Nazism constituted an ideology of sacrificial death. This is where Nazism began, and where it ended. For Hitler, Goebbels and many other Germans during the Nazi period, there was no distinction between love and death. One offered oneself up for sacrificial death. The purpose of Nazism was to producing sacrificial death (Koenigsberg, 2009) as a demonstration of the depth of one’s love and devotion to Germany.
Kahn understands willingness to sacrifice as the fundamental dynamic that defines the political. Sacrifice, he says—giving oneself up to be acted upon—constitutes a “performance of suffering” for the sake of the beloved object. What love requires is a “kind of self-destruction.” Giving up the self reveals a domain of “transcendent value” that is not subordinate to any other interest, “including life itself.”
The search for transcendence, Kahn believes, lies at the heart of Western tradition. We find it natural to look upward to connect with a third dimension of reality. We worship an omnipotent God, but also look up seeking to fuse our beings with transcendent entities given names such as “nations” or “countries.” We imagine these entities hovering above us. These entities are connected with our lives, but seem to exist separate from concrete experience.
Relating to transcendent entities, we endow our lives with meaning. Love, Kahn says, is the condition of being that is commensurate with our awareness that we exceed every border, that we “are and must be more than the finite self.” The Western tradition of transcendence, according to Khan, tells us that we “find the truth of a limitless self only when we are willing to sacrifice the finite self.”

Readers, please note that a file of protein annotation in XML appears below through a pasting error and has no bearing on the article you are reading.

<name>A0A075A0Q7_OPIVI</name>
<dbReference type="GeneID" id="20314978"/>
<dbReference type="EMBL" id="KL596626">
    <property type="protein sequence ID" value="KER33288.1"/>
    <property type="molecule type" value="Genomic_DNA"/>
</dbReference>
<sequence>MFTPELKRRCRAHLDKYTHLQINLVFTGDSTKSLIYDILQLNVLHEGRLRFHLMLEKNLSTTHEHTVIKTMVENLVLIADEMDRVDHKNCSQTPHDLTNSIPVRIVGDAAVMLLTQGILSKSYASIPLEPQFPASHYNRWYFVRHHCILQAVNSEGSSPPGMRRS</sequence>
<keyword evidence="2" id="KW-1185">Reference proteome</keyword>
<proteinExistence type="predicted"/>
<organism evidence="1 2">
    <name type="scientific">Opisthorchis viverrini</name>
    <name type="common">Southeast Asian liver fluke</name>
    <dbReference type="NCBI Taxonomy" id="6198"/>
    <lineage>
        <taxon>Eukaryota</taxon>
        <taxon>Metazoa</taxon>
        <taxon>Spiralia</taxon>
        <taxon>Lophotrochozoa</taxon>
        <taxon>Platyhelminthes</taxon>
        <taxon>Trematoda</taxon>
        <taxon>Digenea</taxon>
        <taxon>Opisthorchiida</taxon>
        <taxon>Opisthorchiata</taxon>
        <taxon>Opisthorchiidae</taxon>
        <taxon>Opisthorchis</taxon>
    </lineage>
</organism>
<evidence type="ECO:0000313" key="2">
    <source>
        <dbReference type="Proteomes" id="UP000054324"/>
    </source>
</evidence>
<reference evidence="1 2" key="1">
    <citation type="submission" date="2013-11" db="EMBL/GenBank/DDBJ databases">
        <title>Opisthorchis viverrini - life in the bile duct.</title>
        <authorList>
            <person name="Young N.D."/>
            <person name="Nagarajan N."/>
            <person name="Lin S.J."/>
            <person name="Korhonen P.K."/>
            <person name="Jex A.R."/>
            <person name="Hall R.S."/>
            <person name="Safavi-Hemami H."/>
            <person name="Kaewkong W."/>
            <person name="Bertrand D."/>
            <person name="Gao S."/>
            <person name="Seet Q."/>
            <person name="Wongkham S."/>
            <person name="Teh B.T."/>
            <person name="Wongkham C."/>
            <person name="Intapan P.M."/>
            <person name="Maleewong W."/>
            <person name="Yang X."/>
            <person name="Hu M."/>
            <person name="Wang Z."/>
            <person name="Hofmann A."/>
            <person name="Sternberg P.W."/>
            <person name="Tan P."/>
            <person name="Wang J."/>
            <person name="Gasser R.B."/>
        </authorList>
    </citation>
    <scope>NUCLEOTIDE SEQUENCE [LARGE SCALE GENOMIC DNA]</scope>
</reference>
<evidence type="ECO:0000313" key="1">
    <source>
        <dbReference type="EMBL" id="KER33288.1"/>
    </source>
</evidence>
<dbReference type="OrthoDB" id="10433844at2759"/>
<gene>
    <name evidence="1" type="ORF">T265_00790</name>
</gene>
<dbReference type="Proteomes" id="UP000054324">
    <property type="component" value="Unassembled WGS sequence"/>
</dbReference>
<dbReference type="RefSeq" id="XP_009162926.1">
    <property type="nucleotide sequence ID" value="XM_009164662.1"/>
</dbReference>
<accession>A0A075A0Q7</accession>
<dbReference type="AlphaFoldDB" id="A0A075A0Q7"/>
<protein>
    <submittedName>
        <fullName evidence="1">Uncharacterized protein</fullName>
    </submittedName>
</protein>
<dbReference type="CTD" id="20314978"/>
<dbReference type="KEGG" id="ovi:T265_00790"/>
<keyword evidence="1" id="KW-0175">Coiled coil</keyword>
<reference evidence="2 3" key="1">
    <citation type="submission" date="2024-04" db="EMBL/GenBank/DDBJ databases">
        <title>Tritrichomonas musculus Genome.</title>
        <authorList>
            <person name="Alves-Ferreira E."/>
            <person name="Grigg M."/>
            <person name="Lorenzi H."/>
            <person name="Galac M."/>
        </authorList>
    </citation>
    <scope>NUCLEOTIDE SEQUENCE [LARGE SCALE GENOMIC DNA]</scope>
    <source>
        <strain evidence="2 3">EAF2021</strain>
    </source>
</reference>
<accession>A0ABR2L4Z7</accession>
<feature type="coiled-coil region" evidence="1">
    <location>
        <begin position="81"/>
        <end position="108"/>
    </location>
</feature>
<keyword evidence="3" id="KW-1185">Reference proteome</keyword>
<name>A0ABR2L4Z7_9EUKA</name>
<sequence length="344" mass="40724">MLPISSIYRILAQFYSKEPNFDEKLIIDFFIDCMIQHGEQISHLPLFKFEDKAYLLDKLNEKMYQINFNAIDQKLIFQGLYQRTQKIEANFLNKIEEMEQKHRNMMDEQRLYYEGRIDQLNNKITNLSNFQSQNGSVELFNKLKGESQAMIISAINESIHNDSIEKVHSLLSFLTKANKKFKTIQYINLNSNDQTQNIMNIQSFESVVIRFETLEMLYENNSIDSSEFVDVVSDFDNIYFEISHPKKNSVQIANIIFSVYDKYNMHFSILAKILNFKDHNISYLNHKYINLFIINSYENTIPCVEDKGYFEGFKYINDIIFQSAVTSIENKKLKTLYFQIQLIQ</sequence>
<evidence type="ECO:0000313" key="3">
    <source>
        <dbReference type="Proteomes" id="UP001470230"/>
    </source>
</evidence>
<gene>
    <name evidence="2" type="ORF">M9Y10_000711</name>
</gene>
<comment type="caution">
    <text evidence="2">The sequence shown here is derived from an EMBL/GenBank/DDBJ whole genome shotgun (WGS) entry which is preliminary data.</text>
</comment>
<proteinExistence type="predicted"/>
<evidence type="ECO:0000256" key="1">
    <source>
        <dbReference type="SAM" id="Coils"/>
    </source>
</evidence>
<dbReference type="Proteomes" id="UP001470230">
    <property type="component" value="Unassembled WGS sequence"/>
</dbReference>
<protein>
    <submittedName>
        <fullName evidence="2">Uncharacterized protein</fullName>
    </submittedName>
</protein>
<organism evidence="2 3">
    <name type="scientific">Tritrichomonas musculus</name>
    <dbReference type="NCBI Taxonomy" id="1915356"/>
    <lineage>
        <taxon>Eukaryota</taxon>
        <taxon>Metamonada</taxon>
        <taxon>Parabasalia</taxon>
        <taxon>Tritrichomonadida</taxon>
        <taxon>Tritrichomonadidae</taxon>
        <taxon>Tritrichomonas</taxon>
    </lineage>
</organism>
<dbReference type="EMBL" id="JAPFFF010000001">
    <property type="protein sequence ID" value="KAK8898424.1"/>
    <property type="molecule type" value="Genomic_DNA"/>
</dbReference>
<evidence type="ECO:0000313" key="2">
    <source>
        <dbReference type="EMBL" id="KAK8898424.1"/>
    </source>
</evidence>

It is love that promises to turn death to sacrifice: the “meaningless of nonbeing into the fullness of being.” “Through death is life,” Kahn suggests, is the “very bedrock of faith in the West.” If this were not the case—if we did not imagine that we could achieve the infinite through sacrifice—we literally could not live with ourselves for “death is unacceptable to a mind that knows no limits.” The Western mind seeks immortality by fusing with transcendent entities—Gods or nations conceived as omnipotent and ever-lasting.
The desire for immortality, in short, is bound to our willingness to sacrifice in the name of objects imagined to confer eternal life upon the self. The figure of Christ is the Western template linking sacrificial death to immortality. Christ was crucified and then resurrected. By identifying with Christ we come alive through him—we achieve immortality.
Christianity had its martyrs. Nationalism too revolves around martyrs called “soldiers”: men willing to die for their country. According to nationalism, one’s country is the object of highest value. Citizens are expected to love their country. One proves one loves one’s country by a willingness to sacrifice for it. It follows that soldiers are the most virtuous of human beings. Like Christ, they are willing to die to save us. The soldier dies so the nation might live; so that we might live.
During the First World War, Protestant clergy extolled the life of the German soldier. In The Gospel of Nationalism (1986), Arlie J. Hoover summarizes themes that appeared in pastors’ sermons during the Great War. Far from being sinful, the life of the soldier was portrayed as one of the most “exemplary lives one could choose:” a life of moral courage, devotion and self-denial. According to German pastors, the soldier—like Christ—was someone ready to “place his earthly life on the altar of love.” He was prepared to “die for family, brethren, or country.” The soldier says: “It is not necessary that I live, but it is necessary that I do my duty.”
The death of the soldier on the battlefield is the event that defines the ideology of nationalism. The soldier’s death testifies to the significance and reality of one’s country, the entity for which one gives one’s life. Wars represent devotional activities whose purpose is to prove the existence of nations.
Despite our absolute belief that nations are real, we are unable to “see” them. A country, fundamentally, is an idea or abstraction, so how do we come to know that these ideas or abstractions possess reality? We wage wars—to prove that nations are real. Battles constitute a testament or means of testifying. One acts, says Kahn, for the sake of love, but “what love requires is a kind of self-destruction.”